The Cost Of People-Pleasing
My neighbor was telling another boring, long-winded story and I was stuck listening to it.
Lost in a myriad of pointless details and random tangents, I wasn't sure how the story even began. My husband had already averted his eyes and got the hell out of there, but I remained behind, maintaining eye contact and laughing at all the right moments.
I thought this was my best quality.
Here I was patting myself on the back for being soooo good with people. I’ve always prided myself on my ability to get along with anyone. I’m in tune with what people need and what kind of response they’re hoping for. My superpower is making people feel comfortable.
Except it isn’t.
Making people comfortable is really just my way of making me feel comfortable. Because I want people to like me. So I nod and agree and react enthusiastically to things I’m not enthusiastic about.
And then I feel icky. And inauthentic.
This extends into my close relationships, too.
My best friend Kylie is the funniest person I know. I spend the majority of our phone conversations laughing. One day my husband was nearby with our baby and I laughed so loud that I startled my son.
When I hung up the phone my husband asked, “Was it that funny? You never laugh like that with me.”
At first I thought, Of course it was that funny. It’s Kylie! But then I realized I was putting on a little show for her. I wanted Kylie to always know I think she’s hilarious, and the only way to do that was to laugh extra loud at everything she said.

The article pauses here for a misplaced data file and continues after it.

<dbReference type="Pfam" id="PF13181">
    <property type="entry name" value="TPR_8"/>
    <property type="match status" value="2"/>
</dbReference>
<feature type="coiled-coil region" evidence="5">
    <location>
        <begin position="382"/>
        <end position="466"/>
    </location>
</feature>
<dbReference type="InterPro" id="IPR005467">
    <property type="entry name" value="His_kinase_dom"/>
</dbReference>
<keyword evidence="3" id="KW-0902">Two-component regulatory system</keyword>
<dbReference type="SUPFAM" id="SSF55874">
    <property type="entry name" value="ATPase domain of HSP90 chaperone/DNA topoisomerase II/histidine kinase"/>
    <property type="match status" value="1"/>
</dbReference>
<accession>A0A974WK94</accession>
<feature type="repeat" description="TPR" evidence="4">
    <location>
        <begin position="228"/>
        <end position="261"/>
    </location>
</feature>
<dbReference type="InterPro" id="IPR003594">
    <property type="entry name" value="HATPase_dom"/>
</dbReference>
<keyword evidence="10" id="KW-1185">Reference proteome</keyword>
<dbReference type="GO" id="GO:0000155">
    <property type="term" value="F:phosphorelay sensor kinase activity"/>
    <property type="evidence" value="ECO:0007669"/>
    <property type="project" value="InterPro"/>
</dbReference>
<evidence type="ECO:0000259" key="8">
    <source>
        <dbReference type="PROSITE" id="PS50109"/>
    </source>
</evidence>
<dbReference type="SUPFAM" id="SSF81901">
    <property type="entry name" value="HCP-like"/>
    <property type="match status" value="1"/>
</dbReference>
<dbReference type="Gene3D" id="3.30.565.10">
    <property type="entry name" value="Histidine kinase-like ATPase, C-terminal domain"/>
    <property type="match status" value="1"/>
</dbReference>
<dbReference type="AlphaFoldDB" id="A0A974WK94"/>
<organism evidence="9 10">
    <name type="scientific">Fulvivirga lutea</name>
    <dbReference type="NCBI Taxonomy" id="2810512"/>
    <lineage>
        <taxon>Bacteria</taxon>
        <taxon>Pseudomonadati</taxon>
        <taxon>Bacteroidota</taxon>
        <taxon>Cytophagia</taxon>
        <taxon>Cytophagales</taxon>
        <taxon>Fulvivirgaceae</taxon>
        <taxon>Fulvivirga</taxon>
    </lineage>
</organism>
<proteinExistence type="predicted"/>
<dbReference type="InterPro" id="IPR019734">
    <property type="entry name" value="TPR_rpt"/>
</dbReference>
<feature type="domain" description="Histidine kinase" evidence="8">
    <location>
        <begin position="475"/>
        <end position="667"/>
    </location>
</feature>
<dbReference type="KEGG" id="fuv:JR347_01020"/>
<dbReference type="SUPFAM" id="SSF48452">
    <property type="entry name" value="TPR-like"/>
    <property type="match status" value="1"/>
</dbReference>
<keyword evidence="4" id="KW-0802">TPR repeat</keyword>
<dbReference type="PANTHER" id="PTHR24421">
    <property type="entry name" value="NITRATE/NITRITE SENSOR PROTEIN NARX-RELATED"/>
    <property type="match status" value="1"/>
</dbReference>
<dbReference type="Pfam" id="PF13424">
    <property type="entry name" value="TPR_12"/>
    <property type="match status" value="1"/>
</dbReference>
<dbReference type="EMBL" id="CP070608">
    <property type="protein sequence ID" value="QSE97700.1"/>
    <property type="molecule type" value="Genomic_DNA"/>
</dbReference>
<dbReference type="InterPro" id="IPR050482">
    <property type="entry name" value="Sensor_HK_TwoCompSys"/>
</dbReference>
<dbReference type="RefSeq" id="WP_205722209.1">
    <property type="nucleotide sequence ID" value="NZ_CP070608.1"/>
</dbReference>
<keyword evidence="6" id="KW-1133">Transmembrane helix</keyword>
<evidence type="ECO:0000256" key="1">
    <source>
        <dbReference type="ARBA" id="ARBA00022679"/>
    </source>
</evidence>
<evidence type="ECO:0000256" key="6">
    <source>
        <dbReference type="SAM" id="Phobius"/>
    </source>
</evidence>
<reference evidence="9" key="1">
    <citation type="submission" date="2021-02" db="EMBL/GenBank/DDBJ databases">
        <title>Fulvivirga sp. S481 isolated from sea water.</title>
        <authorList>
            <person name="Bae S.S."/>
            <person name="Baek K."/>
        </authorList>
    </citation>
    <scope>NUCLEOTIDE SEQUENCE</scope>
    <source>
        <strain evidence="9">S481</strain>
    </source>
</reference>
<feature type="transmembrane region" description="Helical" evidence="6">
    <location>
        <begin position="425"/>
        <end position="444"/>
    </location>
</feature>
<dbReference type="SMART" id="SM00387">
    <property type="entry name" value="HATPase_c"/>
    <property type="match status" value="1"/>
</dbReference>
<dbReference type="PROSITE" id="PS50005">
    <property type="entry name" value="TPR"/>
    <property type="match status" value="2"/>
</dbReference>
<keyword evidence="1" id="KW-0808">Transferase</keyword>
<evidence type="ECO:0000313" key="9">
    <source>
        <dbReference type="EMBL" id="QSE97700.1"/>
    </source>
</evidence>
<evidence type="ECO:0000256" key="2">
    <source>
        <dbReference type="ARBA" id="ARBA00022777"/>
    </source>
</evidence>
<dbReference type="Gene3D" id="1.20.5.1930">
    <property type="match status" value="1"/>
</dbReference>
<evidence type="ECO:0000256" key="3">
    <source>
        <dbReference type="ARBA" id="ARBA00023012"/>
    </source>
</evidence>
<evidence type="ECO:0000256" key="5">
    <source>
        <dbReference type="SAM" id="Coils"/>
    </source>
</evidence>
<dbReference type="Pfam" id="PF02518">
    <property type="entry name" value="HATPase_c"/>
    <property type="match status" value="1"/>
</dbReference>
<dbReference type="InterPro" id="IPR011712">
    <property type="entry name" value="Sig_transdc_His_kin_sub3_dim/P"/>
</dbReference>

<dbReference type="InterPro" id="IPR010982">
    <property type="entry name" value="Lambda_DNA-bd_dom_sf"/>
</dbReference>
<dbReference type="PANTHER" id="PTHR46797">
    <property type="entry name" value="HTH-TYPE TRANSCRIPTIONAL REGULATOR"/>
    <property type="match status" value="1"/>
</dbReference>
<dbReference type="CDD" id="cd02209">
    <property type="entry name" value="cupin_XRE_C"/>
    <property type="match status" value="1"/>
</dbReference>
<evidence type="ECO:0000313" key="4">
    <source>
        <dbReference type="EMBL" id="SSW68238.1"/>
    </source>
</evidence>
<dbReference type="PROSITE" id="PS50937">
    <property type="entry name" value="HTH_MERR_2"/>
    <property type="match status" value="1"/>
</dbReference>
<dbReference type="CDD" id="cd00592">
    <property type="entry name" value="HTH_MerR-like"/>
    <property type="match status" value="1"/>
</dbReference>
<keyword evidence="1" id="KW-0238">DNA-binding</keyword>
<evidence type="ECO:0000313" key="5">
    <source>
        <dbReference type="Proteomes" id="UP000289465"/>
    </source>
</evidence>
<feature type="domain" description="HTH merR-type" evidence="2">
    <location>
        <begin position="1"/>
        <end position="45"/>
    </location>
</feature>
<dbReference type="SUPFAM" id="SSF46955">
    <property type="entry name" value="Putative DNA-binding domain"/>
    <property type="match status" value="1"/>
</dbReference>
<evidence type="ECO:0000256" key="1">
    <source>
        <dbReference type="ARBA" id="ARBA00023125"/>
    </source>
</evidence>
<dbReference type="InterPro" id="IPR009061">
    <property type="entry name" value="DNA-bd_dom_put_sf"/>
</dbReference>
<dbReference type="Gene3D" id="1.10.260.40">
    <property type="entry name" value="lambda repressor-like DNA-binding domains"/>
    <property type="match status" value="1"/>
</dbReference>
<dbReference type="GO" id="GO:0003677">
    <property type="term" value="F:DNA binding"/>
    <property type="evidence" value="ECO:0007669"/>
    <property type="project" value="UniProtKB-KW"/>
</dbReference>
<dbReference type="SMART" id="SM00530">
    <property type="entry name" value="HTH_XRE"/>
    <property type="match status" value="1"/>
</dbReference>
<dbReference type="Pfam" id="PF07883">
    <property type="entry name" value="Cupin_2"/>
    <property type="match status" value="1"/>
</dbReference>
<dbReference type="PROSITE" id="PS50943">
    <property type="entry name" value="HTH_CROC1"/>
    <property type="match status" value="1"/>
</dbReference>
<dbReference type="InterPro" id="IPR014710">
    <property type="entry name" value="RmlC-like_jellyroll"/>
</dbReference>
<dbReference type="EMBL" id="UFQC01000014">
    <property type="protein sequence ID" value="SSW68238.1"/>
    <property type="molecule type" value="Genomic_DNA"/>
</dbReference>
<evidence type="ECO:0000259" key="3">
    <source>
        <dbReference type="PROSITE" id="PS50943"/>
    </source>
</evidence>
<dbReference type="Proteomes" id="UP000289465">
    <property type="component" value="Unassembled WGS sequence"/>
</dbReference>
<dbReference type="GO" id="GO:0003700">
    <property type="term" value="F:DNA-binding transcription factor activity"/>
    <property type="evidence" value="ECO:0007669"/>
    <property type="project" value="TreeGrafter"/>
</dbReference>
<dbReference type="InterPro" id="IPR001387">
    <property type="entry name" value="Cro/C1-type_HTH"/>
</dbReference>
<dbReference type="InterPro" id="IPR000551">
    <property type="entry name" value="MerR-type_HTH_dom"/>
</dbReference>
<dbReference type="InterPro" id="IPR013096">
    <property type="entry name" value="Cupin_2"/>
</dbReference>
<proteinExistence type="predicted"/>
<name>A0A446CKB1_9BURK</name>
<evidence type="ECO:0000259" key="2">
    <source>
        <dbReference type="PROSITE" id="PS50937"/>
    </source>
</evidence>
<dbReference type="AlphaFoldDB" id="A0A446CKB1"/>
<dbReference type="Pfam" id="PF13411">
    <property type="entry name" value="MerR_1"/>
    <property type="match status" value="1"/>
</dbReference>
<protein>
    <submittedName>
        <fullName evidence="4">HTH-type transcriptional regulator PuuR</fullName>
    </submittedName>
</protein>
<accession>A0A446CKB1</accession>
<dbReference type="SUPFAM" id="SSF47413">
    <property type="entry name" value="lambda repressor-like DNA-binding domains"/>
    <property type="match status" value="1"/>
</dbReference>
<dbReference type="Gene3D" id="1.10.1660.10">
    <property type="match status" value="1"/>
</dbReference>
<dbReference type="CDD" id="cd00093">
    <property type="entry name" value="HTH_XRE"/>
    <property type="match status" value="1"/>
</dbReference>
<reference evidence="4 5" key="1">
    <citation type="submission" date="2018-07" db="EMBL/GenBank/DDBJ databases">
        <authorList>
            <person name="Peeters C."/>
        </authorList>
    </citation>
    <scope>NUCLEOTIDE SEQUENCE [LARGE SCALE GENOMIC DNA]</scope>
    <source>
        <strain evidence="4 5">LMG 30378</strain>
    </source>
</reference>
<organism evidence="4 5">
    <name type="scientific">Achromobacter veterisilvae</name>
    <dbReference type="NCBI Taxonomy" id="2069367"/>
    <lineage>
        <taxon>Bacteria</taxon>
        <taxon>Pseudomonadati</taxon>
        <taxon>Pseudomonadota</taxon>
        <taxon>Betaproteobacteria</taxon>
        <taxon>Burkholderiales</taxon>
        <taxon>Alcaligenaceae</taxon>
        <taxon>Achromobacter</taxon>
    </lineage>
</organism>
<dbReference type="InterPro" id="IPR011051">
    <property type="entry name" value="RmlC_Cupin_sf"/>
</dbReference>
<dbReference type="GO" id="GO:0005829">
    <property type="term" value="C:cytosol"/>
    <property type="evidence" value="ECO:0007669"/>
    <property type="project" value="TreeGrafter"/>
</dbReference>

Unfortunately, it’s exhausting.
I realized I was being fake with my neighbor. Was I even being fake with my best friend?
Actor Ethan Hawke explains that performing for others isn’t necessarily a bad thing:
“We want our peers to like us. We want to be somebody respected, we want people to think positive things about us. You perform for Grandma: ‘Yes, ma'am. This apple pie is delicious, Grandma. You're the best.’ Then you walk into your buddy's house and you say, ‘Hey, who's got a joint?’ It doesn't mean you're like the worst person in the world. It means you're bigger than one thing.”
As soon as I cross the border into New Jersey the curses start flying out of my mouth. I literally become a louder, rougher person the closer I get to home. Is that me? Or is that the old me?
Yes. It’s a part of me that comes out sometimes. It’s a balance.
I don’t need to be rude the next time my neighbor launches into one of her long-winded monologues. And I don’t need to stop laughing when my best friend says something funny. But if I’m feeling drained after an interaction it means I’ve gotten too far away from my authentic self.
Making other people comfortable no longer makes me feel comfortable. So I will honor my truth instead. Sometimes people will like me for it and sometimes they won’t. But I will like me for it, and that’s the only person who matters.
Thanks to the Write of Passage Cohort 8 students for their feedback on this one: Dustin Spencer, Ryder Jackson, Randy Garman, Karena de Souza, Kevin Brennan, Brian Gans, and Kris.